Housing figures raise concerns about Housing Ombudsman’s ‘misuse’ of statistics to publicly rate landlords
Six complaints have been made to the Office for Statistics Regulation (OSR) about the Housing Ombudsman’s “maladministration rate” used to assess and rank social housing providers on their quality of service to residents.
The OSR’s latest issues log has been updated to show six separate concerns received by the watchdog in the past three weeks.
The complaints were made following the Housing Ombudsman’s annual complaints review published on 17 October, as part of which it published a list of social landlords with a maladministration rate of 50% or higher.
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The OSR issues log does not detail the exact nature of the complaints, however, several senior housing figures told Housing Today of their concern over the way the ombudsman is using the data, particularly in its list of social landlords with high maladministration rates.
One housing figure said the use of an overall maladministration rate is like comparing “apples with pears”.
The maladministration rate is calculated by adding together three different types of failings.
It adds together service failures, which are considered more minor failings, maladministrations, in which a resident has been adversely affected and a severe maladministration, considered the most serious.
These are then added together and divided by total findings to give a landlord’s maladministration rate.
The table published by the Ombudsman does not however give a breakdown of the severity of the findings, nor does the overall figure take into account the number of homes a landlord is managing.
“The indicators need to be measured separately, and they need to incorporate the size of the organisation”, a senior figure in the sector said.
One chief executive of a large housing association referred to the list of landlords with high maladministration rates 22-23 as a “misuse of statistics”.
“If a small landlord has two findings overall and both are maladministration for 5,000 homes, it’s a maladministration rate of 100% but it seems absurd to put that in a league table”, they said.
Conversely, a larger housing association may receive 100 findings, 50 of which are maladministrations, producing a 50% maladministration rate.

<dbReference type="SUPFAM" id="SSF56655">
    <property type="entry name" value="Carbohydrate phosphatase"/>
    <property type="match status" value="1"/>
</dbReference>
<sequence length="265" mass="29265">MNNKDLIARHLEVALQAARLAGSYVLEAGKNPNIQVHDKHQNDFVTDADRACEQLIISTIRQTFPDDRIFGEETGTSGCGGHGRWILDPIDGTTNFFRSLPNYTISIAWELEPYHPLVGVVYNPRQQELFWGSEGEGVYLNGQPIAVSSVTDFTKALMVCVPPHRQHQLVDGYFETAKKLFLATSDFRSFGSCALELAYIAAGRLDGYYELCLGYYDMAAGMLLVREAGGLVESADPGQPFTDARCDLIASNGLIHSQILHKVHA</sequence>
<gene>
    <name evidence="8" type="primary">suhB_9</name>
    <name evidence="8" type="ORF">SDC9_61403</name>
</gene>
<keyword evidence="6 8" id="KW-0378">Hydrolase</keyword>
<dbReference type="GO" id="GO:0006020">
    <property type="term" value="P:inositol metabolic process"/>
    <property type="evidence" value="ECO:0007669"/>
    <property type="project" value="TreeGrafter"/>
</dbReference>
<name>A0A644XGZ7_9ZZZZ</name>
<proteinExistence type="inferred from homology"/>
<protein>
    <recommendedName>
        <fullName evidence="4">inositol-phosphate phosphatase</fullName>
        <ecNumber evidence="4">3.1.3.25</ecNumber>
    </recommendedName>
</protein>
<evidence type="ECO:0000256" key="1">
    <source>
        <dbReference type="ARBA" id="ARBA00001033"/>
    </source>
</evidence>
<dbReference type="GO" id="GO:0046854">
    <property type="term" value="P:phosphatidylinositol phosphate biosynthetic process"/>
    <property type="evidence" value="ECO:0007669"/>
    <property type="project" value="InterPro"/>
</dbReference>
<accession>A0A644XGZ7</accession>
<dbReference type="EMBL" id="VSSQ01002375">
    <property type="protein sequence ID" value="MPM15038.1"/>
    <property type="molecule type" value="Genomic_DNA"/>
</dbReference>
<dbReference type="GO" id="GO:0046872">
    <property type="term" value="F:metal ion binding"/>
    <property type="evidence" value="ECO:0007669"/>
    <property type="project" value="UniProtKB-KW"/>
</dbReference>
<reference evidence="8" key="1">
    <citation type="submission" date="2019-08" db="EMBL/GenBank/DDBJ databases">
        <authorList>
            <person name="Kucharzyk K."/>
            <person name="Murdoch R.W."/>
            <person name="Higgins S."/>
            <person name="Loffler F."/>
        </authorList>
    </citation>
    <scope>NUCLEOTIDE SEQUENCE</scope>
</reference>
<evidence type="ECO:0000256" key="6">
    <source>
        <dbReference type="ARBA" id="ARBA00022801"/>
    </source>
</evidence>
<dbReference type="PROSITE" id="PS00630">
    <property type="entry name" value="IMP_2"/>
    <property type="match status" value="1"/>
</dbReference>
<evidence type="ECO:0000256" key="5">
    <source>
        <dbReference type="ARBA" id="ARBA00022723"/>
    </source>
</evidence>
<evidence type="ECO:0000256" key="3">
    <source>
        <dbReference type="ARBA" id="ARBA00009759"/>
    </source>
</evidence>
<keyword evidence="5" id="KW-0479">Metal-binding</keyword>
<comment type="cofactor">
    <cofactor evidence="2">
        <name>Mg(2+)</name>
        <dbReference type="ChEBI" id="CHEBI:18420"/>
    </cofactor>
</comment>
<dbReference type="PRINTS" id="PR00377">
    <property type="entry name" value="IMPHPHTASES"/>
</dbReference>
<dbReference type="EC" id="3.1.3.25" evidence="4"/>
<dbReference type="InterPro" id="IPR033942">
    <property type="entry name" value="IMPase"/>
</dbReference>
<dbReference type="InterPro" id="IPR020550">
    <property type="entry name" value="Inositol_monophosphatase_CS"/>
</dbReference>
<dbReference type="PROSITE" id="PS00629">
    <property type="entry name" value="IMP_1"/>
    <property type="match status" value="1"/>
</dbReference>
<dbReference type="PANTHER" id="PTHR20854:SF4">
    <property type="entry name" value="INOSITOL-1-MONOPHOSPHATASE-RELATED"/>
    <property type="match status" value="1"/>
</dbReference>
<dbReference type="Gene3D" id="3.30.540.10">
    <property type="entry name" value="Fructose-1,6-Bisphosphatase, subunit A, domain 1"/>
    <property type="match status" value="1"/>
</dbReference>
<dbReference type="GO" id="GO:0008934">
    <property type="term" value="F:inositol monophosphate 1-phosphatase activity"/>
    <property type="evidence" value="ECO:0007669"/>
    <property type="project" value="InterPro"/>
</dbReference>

Another senior housing figure pointed out that “quite a lot of weight” is placed on the maladministration rate.
The Ombudsman uses it to make his judgment, and it is one of the measures used to decide whether a “paragraph 49”, special investigation is launched. Yet it is “self-evidentially flawed”, he said.
A paragraph 49 investigation gives the Ombudsman the ability to conduct systemic or thematic investigations beyond an individual complaint or landlord.
Alistair McIntosh, chief executive of Housing Quality Network (HQN), urged the sector however to focus on improvement rather than dispute the statistical methods used.
“We can take an Alan Turing approach and latch on to the Ombudsman’s percentages and the fact they could tarnish the sector’s reputation, or we can focus on the real issues and work on getting better as a sector”, he said.
The Ombudsman’s review last month showed a 323% increase in severe maladminstration findings.
An OSR spokesperson ruled out the body investigating the concerns as the ombudsman rate is not classed as an official statistic within its remit.
A Housing Ombudsman Service spokesperson said it is “confident in its approach to openness in its use of maladministration statistics.”
He said: “Our openness with data holds landlords to account and gives them a greater ability to learn from not only their own decisions but also those of their peers.
“During the creation of the Annual Complaints Review landlord reports, every landlord receives a draft of their report prior to publication which provides them an opportunity to comment and seek clarifications. This gives landlords several months for their comments to be incorporated and ensure the robustness of the data.
“We regularly engage with landlords and have a positive experience of working through figures and welcome those conversations when they do arise.”